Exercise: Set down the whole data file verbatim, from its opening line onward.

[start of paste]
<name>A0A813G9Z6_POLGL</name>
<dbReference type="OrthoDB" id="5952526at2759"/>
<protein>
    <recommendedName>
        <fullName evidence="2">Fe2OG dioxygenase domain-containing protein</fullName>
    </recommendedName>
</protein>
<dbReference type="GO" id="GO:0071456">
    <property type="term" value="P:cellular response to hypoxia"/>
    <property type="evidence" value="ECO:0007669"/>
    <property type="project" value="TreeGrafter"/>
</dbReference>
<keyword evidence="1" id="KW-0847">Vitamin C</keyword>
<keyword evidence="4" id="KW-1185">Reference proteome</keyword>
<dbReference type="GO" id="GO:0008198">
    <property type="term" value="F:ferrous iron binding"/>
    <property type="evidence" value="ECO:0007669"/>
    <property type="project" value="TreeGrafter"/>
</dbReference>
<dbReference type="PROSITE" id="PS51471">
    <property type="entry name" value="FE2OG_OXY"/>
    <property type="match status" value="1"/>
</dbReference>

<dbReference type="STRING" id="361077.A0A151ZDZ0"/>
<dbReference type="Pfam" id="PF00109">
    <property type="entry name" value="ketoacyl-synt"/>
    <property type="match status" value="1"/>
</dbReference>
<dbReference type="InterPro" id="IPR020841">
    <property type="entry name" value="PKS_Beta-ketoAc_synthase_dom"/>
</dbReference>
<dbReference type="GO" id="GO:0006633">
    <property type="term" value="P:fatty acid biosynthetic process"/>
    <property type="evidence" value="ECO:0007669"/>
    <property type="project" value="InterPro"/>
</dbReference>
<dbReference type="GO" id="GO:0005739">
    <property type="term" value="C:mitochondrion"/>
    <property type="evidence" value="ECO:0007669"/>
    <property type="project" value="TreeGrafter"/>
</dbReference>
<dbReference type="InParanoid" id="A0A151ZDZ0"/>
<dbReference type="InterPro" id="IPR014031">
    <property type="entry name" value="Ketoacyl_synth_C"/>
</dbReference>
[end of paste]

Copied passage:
<name>A0A813G9Z6_POLGL</name>
<dbReference type="OrthoDB" id="5952526at2759"/>
<protein>
    <recommendedName>
        <fullName evidence="2">Fe2OG dioxygenase domain-containing protein</fullName>
    </recommendedName>
</protein>
<dbReference type="GO" id="GO:0071456">
    <property type="term" value="P:cellular response to hypoxia"/>
    <property type="evidence" value="ECO:0007669"/>
    <property type="project" value="TreeGrafter"/>
</dbReference>
<keyword evidence="1" id="KW-0847">Vitamin C</keyword>
<keyword evidence="4" id="KW-1185">Reference proteome</keyword>
<dbReference type="GO" id="GO:0008198">
    <property type="term" value="F:ferrous iron binding"/>
    <property type="evidence" value="ECO:0007669"/>
    <property type="project" value="TreeGrafter"/>
</dbReference>
<dbReference type="PROSITE" id="PS51471">
    <property type="entry name" value="FE2OG_OXY"/>
    <property type="match status" value="1"/>
</dbReference>

<dbReference type="STRING" id="361077.A0A151ZDZ0"/>
<dbReference type="Pfam" id="PF00109">
    <property type="entry name" value="ketoacyl-synt"/>
    <property type="match status" value="1"/>
</dbReference>
<dbReference type="InterPro" id="IPR020841">
    <property type="entry name" value="PKS_Beta-ketoAc_synthase_dom"/>
</dbReference>
<dbReference type="GO" id="GO:0006633">
    <property type="term" value="P:fatty acid biosynthetic process"/>
    <property type="evidence" value="ECO:0007669"/>
    <property type="project" value="InterPro"/>
</dbReference>
<dbReference type="GO" id="GO:0005739">
    <property type="term" value="C:mitochondrion"/>
    <property type="evidence" value="ECO:0007669"/>
    <property type="project" value="TreeGrafter"/>
</dbReference>
<dbReference type="InParanoid" id="A0A151ZDZ0"/>
<dbReference type="InterPro" id="IPR014031">
    <property type="entry name" value="Ketoacyl_synth_C"/>
</dbReference>